Volume 563, March 2014
|Number of page(s)||17|
|Section||Galactic structure, stellar clusters and populations|
|Published online||07 March 2014|
Here we perform some simple tests to assess whether the observational errors produce any bias in the derived models parameters. To this end we convolve the simulations of Sect. 3 with typical RAVE errors. In particular, we use the median errors of the radial bins that we use in our analysis. That is we take a relative error in distance of 25%, error in proper motion (both in α and δ) of 1.9 mas/yr, and error in radial velocity of 0.9 km s-1.
More in detail, we first orient the disc of the simulation so that the desired band with different position angles for the bar of 20,40,60 or 80 deg has the same orientation with respect to the solar position (6 deg) as our RAVE band. We select particles in a band with the same angular width as in the observations and we then convolve the positions and velocities with the mentioned errors (assuming they are Gaussian). Afterwards we bin the simulation in the same way as the data. We select 4 bins located in the same (relative) position with respect to the simulated Sun as in the data to have particles with a similar distance distribution (and, therefore, similar errors in distance and in transverse velocity).
An example of the final velocity distribution for the 4 bins for the band of 40 deg is shown in Fig. B.1 (middle). The new bins are smaller in extent and therefore have significantly less particles compared to Fig. 5. In order to do a proper comparison, we include here also the original simulation (i.e. without error convolution) in the same radial bins (left column). In the upper left corner we indicate the median direction of the transverse movement with an arrow. The blurring of the substructures occurs along this direction as this is the one influenced by errors in distance and proper motion, which are significantly larger than errors in line of sight velocity. The velocity distribution is distorted along this direction as explained in A12 and in Fig. 9 of McMillan (2013). For some of the bins (outside the range presented here), the blurring is large enough that the Hercules gap is no longer detected. The final determinations of vφ,OLR for all bands (black symbols in Fig. B.2) fall close to the expected theoretical lines in most of the bins. Because of this no bias is observed in our final bar’s parameter determination.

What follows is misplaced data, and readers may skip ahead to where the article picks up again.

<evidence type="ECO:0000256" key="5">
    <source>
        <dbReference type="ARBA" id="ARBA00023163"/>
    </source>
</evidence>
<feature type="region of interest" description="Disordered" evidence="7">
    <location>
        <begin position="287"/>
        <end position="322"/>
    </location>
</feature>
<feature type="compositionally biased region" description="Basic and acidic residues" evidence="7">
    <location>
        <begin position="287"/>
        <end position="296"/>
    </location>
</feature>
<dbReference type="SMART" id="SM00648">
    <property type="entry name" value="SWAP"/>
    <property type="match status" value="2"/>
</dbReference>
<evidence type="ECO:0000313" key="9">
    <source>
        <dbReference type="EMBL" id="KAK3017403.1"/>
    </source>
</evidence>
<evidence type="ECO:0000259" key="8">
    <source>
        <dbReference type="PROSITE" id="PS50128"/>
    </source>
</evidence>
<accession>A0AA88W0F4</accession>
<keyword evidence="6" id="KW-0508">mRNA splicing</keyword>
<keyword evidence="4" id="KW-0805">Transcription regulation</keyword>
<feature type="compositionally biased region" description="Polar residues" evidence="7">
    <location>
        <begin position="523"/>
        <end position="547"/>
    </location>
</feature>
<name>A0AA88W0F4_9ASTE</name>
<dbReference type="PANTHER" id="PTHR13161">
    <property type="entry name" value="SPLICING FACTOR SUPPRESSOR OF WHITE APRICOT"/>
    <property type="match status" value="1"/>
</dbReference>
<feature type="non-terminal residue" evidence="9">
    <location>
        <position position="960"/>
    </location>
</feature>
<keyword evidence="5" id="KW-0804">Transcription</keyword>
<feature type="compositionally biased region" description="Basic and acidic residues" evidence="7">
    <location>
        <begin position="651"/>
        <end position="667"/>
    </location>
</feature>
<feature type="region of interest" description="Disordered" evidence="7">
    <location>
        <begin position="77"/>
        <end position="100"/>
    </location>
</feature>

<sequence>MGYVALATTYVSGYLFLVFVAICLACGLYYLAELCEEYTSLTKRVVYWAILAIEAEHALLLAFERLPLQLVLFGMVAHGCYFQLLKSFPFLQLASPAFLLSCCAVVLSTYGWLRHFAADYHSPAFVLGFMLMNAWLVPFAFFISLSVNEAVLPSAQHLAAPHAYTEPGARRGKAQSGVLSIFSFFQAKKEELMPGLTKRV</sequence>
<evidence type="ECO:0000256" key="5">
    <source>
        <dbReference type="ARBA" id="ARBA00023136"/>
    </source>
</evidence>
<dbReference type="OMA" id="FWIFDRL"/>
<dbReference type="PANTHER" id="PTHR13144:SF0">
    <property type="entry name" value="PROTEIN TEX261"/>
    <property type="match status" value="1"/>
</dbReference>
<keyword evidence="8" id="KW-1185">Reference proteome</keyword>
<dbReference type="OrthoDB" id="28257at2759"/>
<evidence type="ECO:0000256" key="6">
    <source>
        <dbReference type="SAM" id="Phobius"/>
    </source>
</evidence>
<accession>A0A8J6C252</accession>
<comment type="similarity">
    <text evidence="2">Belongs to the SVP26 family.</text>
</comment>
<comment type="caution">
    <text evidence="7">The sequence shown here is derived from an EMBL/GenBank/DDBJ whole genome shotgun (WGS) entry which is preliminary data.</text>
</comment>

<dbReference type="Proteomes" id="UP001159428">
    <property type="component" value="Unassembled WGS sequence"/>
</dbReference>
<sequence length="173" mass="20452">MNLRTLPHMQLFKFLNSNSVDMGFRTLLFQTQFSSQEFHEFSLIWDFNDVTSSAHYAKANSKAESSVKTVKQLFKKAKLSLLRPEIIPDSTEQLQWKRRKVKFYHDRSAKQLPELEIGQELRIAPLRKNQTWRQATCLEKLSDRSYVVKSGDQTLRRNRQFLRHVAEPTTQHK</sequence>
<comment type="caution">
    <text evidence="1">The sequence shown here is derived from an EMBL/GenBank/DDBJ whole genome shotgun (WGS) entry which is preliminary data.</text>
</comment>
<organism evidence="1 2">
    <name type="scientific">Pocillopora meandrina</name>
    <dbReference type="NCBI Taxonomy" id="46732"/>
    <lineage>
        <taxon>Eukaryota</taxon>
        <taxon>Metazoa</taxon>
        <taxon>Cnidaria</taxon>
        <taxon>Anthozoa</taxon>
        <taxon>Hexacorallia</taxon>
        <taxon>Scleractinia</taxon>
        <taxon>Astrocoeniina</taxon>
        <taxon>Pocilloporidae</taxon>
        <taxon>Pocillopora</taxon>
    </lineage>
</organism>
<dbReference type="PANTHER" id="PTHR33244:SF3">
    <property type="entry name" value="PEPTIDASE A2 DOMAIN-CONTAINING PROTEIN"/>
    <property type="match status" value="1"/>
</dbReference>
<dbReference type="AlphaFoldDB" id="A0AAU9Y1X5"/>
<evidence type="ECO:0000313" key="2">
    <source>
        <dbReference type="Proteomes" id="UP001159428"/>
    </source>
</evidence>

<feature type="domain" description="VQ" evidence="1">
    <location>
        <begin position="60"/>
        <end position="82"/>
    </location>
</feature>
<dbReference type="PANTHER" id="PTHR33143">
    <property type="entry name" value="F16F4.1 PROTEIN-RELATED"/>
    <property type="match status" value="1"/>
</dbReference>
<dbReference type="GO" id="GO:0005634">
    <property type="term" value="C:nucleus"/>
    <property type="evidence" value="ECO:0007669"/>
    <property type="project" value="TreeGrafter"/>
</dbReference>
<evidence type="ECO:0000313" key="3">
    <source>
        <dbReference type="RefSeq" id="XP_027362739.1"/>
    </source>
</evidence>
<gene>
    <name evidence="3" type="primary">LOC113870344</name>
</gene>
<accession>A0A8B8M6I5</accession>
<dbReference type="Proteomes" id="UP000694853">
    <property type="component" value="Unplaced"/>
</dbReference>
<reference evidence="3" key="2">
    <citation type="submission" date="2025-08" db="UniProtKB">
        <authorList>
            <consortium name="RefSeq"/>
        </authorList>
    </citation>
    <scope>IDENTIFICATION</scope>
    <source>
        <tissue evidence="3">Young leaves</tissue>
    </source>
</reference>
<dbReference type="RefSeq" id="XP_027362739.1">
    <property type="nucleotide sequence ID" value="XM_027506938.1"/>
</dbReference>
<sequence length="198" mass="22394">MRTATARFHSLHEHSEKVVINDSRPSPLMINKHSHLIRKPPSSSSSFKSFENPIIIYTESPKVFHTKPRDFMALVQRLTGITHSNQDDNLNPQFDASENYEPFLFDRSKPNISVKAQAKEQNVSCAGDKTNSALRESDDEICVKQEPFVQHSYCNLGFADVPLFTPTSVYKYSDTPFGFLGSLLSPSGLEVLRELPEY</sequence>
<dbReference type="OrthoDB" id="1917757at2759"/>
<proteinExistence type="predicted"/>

We now perform another test where we consider also particles originally located farther away in the disc but that, due to distance errors, end up in the selected band after error convolution. For this we first select particles with a maximum distance of 2.4 kpc from the Sun’s position, we convolve with the RAVE errors, and finally we take the subset of particles in the bands. The limit of 2.4 kpc corresponds to the maximum distance at which a red clump star with absolute magnitude of MJ = −0.87 would be observed by the RAVE survey assuming that the upper magnitude limit of the survey is J ~ 11. With this limit we avoid including particles in our band that were originally very far from the Sun and therefore, that would have never been observed because of the magnitude limit of the survey.
The example for the band of 40 deg is shown in the right column of Fig. B.1. The final determinations of vφ,OLR for all bands are the colour symbols in Fig. B.2. We observe in this case a slight tendency to obtain smaller estimates of vφ,OLR for the bins that are far from the simulated Sun (the ones at larger radius) and that seems to increase with distance. However, as the RAVE bins are still quite close to the Sun with a maximum distance of 1.67 kpc, this bias is not very significant.
Scatter plot of the velocities in bins in radius as indicated in the top right part of the panels for the band at 40 deg with no error convolution (left), with RAVE error convolution (middle) and with error convultion and allowing contamination from stars at different distances (right, see text). The numbers and the errors in the top left part of the panels are the median and dispersion of the direction of the transverse movement, taken as a counterclockwise angle with respect to the vR axis. The arrows indicate this median direction.
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Results of the fits for the toy model when we add RAVE errors and contamination from stars at other distances.
The recovered parameters for all bands after RAVE error convolution are shown in Table B.1. We see how in most of the cases the correct model parameters both in angle and in pattern speed are recovered within the error bars. However, the recovered correlation between the angle and the pattern speed does present a bias. In particular, the recovered pattern speeds obtained with the linear relation using the correct (true) value of the bar’s orientation are slightly larger than expected. In all cases the difference between the recovered value and the correct one is between 0.6 and 1.1 km s-1 kpc-1, increasing with bar’s orientation. This is in all cases equal or less than 2σ. We remark that we do not see this bias in the expectation values of the likelihood.
Several measurements for the bands at different bar angles as in Fig. 6 when we add RAVE errors (black symbols) and when we also allow for contamination from stars at other distances (colour symbols).
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© ESO, 2014
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